doesn t flinch from showing the conseuences of the violence or how truly impacts those who engage in it and the lives it destroys Scripture has a fully fleshed out portrayal of sin and the depravity of man He argues for Christians to be critical about the sentimentalized cultural values that run against the grain of faith 221In the short conclusion at the end of the book Romanowski finally notes the commercial success andor failure of several different movies something I found lacking throughout the rest of his book The reason he does this though is to highlight the targeting that production companies are engaging in specifically in regards to religious consumers They are aware of the possible market they can tap and exploit yet they do not uite grasp wh. Homer Simpson and he speaks with historical depth and expertise on films from Casablanca to Crash and music from Bruce Springsteen to U2Romanowski's confessional approach affirms a role for popular culture in faithful living Practical analytical approaches to content I thought a lot of the points made in this book were good but there was also far too many drawn out examples and sometimes the points were a little too self explanatory Great book outlines how Christians can interact with popular culture and why they should and uses examples of movies to talk through the different points and where those things are seen in actual popular movies Great book with a call to thinking Originally written in 2001 and then revised in 2007 a decade has passed in commercialization and film and cultural development since this book s publication Yet Romanowski s engagement with popular culture is insightful and challenging The balanced approach to art and especially film in this book is encouraging but not easy for it reuires one to watch and view and actually think about what one is seeing But the book on the whole is a call to critical engagement with the arts and especially film He is pretty harsh when it comes to the mindless boycotting and protests by Christians and evangelicals of hollywood and the movies produced therein for they support and offer up just as mindless an engagement with the world as the melodramas which make the movie industry so much moneyThe writing tone is conversational and engaging and I found each chapter a pretty concise and easy read He provides summary notes and interaction uestions at the end of each chapter which make it an excellent book for youth groups or small groups to utilize Honestly I think everyone could stand to read and think about what he talks about in the book Many major films classics now are talked about and a few are engaged at a little in depth level like Titanic and Pretty Woman and the observations and implications of what they say about life and happiness and gender roles etc is as fascinating as it is chilling with implications which I think modern women s rights LGBT and even other liberal groups would find appalling if they actually recognized itIf you like actually thinking about film and what it says to us and what it says about us you ll love this book If you love the movies I think you ll be fascinated by this book And if you find yourself complaining about Hollywood or the horribleness of movies these days read this and be challenged on where you truly need to engage and critiue popular entertainmentIf you want to read a in depth consideration of the book I ve included my chapter by chapter summariesthoughts EnjoyFirst off I love that each chapter has an excellent summary section with bullet points of the main ideas of each chapter That said I will only touch on a few that stuck out to me This first chapter really looked at and considered the rise of mainstream Christian media specifically CCM I think Romanowski rightly zeroed in on Amy Grant s career and transition to a secular practice He also rightly highlights evangelicals mindless embrace of secular culture s practice especially in how they built their on miniature entertainment industry I was fascinated and intrigued by his use of the term confessional to talk about this impetus in evangelicalism for its artwork to somehow be overtly evangelistic or just religious it s just a very traditional feeling term being applied to a very modern situation On the whole I think the chapter was a way to utilize the modern evangelical entertainment industry as a way to move towards talking about culture which is supposedly the focus of the next chapterThe second chapter builds the Christian s approach of culture from the foundation of God s creation of the world and mankind From the mandate God gave mankind from the beginning to create and tend and eep and subdue the earth He points towards Christians living this out as ones who are creating culture and engaging culture Anit doesn t flinch from showing the conseuences of the violence or how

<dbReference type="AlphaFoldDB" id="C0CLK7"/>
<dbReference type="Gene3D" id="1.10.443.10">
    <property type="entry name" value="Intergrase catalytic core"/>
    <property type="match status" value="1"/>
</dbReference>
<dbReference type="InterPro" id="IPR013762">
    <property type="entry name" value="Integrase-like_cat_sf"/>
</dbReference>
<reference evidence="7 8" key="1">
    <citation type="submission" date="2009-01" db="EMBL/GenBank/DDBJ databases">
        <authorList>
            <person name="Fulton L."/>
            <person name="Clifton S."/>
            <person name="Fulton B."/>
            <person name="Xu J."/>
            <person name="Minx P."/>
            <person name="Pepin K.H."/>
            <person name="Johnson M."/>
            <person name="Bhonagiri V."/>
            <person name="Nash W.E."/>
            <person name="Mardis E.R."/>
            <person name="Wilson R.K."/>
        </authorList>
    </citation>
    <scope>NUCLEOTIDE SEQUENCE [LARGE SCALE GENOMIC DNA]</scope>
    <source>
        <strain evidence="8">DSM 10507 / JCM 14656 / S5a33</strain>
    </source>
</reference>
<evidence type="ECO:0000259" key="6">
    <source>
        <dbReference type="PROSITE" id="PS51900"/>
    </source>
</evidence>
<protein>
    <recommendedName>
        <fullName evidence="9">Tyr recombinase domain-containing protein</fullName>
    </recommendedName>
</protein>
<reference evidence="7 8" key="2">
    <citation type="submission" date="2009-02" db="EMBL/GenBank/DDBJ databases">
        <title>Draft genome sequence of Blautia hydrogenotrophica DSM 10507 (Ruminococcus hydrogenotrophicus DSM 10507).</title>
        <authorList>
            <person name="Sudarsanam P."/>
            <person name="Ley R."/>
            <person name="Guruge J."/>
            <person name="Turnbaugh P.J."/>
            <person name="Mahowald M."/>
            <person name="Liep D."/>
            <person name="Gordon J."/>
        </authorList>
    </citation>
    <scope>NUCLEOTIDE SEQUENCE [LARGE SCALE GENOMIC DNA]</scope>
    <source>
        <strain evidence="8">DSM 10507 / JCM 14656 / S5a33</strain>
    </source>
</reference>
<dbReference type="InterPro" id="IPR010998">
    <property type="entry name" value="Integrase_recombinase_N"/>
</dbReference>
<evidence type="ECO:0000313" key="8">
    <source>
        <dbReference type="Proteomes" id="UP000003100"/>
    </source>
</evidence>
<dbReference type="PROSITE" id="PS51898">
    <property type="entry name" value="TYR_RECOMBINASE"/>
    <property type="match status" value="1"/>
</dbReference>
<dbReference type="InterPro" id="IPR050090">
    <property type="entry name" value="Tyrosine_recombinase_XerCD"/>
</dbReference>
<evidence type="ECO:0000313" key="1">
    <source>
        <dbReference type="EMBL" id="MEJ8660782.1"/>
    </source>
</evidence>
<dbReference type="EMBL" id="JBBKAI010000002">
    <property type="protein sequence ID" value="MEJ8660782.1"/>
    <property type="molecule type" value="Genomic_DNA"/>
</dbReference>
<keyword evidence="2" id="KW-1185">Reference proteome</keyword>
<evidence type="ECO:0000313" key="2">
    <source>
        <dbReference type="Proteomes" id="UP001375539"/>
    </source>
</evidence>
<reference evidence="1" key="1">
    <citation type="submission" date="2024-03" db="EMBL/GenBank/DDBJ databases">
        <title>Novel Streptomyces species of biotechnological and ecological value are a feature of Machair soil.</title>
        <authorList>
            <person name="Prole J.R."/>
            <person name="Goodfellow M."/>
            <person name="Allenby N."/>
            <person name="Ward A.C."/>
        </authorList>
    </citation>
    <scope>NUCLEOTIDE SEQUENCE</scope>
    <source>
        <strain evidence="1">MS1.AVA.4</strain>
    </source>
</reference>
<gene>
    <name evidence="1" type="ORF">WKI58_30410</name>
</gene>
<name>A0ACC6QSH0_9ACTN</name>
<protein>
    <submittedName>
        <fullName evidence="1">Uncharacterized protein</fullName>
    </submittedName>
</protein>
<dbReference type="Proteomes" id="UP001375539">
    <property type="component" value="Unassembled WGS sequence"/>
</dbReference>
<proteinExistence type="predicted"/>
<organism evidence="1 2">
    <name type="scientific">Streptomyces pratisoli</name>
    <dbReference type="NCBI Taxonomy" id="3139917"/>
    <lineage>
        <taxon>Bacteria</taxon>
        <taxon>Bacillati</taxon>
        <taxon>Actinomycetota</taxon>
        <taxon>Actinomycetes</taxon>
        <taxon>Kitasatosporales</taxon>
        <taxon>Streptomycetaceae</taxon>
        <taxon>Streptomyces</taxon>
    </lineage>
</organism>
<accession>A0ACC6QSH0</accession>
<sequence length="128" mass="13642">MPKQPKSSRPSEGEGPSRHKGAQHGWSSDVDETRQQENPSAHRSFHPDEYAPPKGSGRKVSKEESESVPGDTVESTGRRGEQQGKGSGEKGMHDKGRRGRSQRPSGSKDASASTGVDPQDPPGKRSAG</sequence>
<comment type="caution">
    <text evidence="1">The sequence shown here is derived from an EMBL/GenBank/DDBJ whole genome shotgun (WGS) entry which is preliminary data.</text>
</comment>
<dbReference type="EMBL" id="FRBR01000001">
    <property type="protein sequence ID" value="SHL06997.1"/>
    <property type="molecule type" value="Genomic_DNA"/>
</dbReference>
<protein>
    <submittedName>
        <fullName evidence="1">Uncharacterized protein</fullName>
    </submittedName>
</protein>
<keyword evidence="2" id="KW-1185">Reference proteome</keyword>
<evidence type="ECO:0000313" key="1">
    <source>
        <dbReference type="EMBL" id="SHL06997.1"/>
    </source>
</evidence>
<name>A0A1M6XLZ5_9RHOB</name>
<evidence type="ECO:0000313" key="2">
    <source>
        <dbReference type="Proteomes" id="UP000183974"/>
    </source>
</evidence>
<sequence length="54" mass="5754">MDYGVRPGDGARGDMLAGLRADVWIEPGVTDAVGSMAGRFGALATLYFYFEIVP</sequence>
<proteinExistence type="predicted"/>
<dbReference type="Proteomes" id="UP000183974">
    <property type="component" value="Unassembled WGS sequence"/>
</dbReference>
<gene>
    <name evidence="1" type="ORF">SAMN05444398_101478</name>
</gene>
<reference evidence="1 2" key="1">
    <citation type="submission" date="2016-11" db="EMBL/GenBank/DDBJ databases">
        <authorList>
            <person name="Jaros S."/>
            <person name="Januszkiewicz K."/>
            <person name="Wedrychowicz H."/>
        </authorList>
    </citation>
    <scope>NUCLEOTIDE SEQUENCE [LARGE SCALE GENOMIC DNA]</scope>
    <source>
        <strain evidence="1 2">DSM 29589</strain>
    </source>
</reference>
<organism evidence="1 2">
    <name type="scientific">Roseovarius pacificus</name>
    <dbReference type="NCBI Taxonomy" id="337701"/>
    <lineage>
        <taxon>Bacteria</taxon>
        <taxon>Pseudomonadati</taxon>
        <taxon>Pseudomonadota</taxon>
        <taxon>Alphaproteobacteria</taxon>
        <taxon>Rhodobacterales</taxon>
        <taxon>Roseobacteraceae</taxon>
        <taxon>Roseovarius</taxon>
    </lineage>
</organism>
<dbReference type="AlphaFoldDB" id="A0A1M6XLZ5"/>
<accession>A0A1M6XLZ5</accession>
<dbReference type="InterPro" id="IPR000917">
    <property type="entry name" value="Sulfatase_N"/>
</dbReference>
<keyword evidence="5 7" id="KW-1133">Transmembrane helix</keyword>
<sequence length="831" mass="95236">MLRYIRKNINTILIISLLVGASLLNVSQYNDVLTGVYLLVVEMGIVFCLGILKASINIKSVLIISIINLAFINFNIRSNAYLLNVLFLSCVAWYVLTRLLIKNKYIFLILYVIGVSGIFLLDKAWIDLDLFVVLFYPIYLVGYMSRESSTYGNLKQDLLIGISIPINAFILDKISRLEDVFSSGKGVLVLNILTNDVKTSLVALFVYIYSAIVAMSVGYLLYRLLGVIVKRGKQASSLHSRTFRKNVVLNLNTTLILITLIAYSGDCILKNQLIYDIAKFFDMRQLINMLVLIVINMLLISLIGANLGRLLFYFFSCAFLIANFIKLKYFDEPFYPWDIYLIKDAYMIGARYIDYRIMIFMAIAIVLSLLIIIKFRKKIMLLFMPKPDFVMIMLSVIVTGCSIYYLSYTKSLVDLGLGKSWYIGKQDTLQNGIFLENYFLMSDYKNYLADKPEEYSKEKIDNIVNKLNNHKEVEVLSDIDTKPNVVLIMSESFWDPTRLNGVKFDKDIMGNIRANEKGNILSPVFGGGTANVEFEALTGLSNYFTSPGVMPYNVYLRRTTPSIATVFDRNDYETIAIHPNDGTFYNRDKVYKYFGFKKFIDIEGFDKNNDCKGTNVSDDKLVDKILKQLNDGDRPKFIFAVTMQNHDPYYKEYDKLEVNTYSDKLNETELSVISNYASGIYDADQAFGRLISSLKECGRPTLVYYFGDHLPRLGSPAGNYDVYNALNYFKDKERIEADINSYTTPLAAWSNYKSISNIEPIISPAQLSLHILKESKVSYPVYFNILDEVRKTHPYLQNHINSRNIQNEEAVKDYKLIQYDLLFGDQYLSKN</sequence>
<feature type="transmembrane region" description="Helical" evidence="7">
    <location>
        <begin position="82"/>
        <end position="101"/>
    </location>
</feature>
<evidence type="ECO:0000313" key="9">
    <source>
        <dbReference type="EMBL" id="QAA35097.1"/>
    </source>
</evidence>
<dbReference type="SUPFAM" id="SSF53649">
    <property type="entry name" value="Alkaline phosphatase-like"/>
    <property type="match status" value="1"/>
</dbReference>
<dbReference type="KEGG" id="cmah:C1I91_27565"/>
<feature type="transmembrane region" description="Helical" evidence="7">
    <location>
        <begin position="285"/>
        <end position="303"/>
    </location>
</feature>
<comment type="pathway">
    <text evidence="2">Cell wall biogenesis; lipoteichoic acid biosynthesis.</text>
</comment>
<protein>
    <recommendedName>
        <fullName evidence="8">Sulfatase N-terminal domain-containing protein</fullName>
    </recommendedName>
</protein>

interesting argument he makes is to not make the delineation of Christian andargument he makes is to not make the delineation of Christian and spheres of one s life but rather that secular should merely point towards those areas in one s life where there is an absence of faith